This article is intended for the casual shooter who is just starting out or has been shooting for a while, but has room for improvement. Capturing portraits, especially good portraits, is no easy task by any stretch of the imagination. However, making very small changes to your shooting habits will result in immediate improvements to your portraits.
There are some very basic things that most people simply ignore when they shoot, and these very basic things make all the difference. First, let me say this:
The difference between a photograph of a person and a portrait is the background.
The main subject of every portrait is the face, and it should be the element given most attention. I will explain what I mean in more detail, so read on.
Use a Wide Aperture
OK, I know I am not exactly discovering a new planet here, but if you are using a point-and-shoot camera, or are just starting out with a DSLR camera, instead of using the Full Auto setting, switch over to Portrait mode. Why? Because the camera will adjust settings; it will set the lens to a wide aperture size. A big aperture is best for shooting portraits, because the background blur is increased. We almost always want our subject to stand out from the background, not blend in with it.
While this may sound silly, this is one of the most important aspects of capturing a good portrait. There are several reasons for getting closer to your subject, no matter who you are shooting. Remember, because the face is of primary significance in your photograph, it will occupy most of the frame. Getting close will let you fill the frame, even if you are shooting with a small point-and-shoot camera that does not offer a telephoto capable zoom.
More importantly, when you come in close, instead of using a zoom, you decrease the depth of field, which, in simple terms, is the length between your focus point and some point in the distance that is in focus. What this means is that when you come in close, you capture the face in sharp focus, but the closer you get the shallower the depth of field becomes. This, in effect, blurs out the background, and because our eyes always look for features that are in focus, the facial features immediately stand out; the background is no longer distracting.
Choose a Better Background
This is a no-brainer, but how often do we see otherwise good portraits shot against distracting or garish backgrounds? Do not make that mistake. While you can blur out the background quite a bit by getting close to your subject, a background that is uncluttered and does not appear distracting offers a better portrait.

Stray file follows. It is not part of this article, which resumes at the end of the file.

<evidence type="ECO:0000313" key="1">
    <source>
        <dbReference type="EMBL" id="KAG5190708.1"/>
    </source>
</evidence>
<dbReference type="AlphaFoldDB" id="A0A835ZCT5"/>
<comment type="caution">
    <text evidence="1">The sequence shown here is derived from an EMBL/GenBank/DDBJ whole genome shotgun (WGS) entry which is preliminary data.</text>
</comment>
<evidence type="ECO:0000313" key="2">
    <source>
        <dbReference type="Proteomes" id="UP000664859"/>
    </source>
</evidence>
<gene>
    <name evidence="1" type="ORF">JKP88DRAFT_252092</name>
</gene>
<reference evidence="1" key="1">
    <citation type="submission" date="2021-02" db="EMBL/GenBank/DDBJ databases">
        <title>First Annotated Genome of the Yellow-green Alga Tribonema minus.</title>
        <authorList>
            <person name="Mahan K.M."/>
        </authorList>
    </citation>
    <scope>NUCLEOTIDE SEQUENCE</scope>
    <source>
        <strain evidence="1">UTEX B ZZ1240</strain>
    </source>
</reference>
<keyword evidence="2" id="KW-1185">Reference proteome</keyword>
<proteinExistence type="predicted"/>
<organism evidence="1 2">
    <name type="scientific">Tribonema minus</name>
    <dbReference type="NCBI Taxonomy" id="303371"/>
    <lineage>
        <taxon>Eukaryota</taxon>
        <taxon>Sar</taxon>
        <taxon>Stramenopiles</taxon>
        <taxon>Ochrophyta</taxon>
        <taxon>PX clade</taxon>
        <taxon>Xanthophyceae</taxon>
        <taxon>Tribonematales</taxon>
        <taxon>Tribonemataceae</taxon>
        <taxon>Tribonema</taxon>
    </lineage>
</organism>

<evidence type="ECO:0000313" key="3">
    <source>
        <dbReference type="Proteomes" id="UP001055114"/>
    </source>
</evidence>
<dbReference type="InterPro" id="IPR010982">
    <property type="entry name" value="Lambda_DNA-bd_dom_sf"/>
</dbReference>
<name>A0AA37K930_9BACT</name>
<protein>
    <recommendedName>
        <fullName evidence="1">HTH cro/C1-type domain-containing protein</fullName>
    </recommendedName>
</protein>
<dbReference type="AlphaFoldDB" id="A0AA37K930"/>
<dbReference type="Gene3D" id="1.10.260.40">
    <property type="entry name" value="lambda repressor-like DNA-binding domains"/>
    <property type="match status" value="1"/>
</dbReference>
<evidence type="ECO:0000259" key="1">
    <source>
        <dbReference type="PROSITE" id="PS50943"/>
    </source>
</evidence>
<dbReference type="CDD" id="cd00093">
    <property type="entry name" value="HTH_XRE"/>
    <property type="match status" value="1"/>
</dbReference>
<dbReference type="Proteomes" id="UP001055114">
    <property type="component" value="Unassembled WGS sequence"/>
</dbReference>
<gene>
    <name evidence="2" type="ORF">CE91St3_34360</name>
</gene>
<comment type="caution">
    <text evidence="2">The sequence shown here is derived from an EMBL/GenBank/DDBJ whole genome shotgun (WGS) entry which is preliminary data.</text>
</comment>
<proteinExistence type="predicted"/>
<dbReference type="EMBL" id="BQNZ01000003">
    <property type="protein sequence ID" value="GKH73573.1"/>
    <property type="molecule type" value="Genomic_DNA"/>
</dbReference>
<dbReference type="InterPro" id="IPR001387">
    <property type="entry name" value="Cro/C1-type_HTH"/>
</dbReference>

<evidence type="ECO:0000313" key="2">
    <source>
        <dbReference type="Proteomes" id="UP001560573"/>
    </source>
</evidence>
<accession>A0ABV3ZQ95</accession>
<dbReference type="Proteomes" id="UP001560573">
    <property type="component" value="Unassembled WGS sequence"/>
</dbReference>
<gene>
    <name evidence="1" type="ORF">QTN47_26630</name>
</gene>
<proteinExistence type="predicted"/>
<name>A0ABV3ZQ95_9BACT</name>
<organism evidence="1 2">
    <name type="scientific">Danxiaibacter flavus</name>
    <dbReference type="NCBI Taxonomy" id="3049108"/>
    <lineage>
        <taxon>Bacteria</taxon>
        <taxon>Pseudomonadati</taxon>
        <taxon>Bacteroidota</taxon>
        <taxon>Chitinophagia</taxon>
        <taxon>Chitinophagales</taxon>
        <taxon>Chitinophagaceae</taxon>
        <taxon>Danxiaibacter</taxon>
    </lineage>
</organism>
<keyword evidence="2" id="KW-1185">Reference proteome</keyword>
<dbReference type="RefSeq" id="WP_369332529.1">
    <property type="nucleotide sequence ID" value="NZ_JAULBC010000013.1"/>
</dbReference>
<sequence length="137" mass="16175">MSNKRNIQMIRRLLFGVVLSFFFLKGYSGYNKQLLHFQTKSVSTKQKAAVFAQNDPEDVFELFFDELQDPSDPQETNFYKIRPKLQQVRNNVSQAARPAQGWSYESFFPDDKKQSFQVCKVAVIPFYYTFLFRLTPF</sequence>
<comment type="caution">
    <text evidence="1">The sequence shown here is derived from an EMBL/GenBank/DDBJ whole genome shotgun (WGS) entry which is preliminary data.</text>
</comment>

Look for solid color backgrounds. Consider a background that is complementary to your subject’s skin tone, or if you are shooting a full body shot, and a torso shoot, look for colors that complement your subject’s clothing.
Look for texture. Textures improve the image overall and add a feel of dimensionality. Try to keep your subject far enough from the background to throw it sufficiently out of focus. Use the LCD on your camera to see whether the background is too distracting. If it is in sharp focus, move your subject further away from it, if possible, or get closer yourself.
Look for backgrounds that are not too dark or too bright. Too dark is always better than too bright, so if your choices are slim, opt for darker backgrounds.
With these very simple tips, you will no doubt improve your portraits quite a bit. Remember, there are always more things that you can do to improve, so do not stop here. These are just a few simple solutions to help you address some common problems. In time, this will become second nature, and you will be looking for more advanced techniques.
About the Author:
Written by Professional Photographer Sam Zaydel, who recently started an Online Photographer Community (worldonpaper dot com), to allow photographers freedom to share their most favorite shooting locations, regardless of the subject matter and place. Consider joining this community, if you would like to contribute your favorite locations, as well as discover new places from other members.
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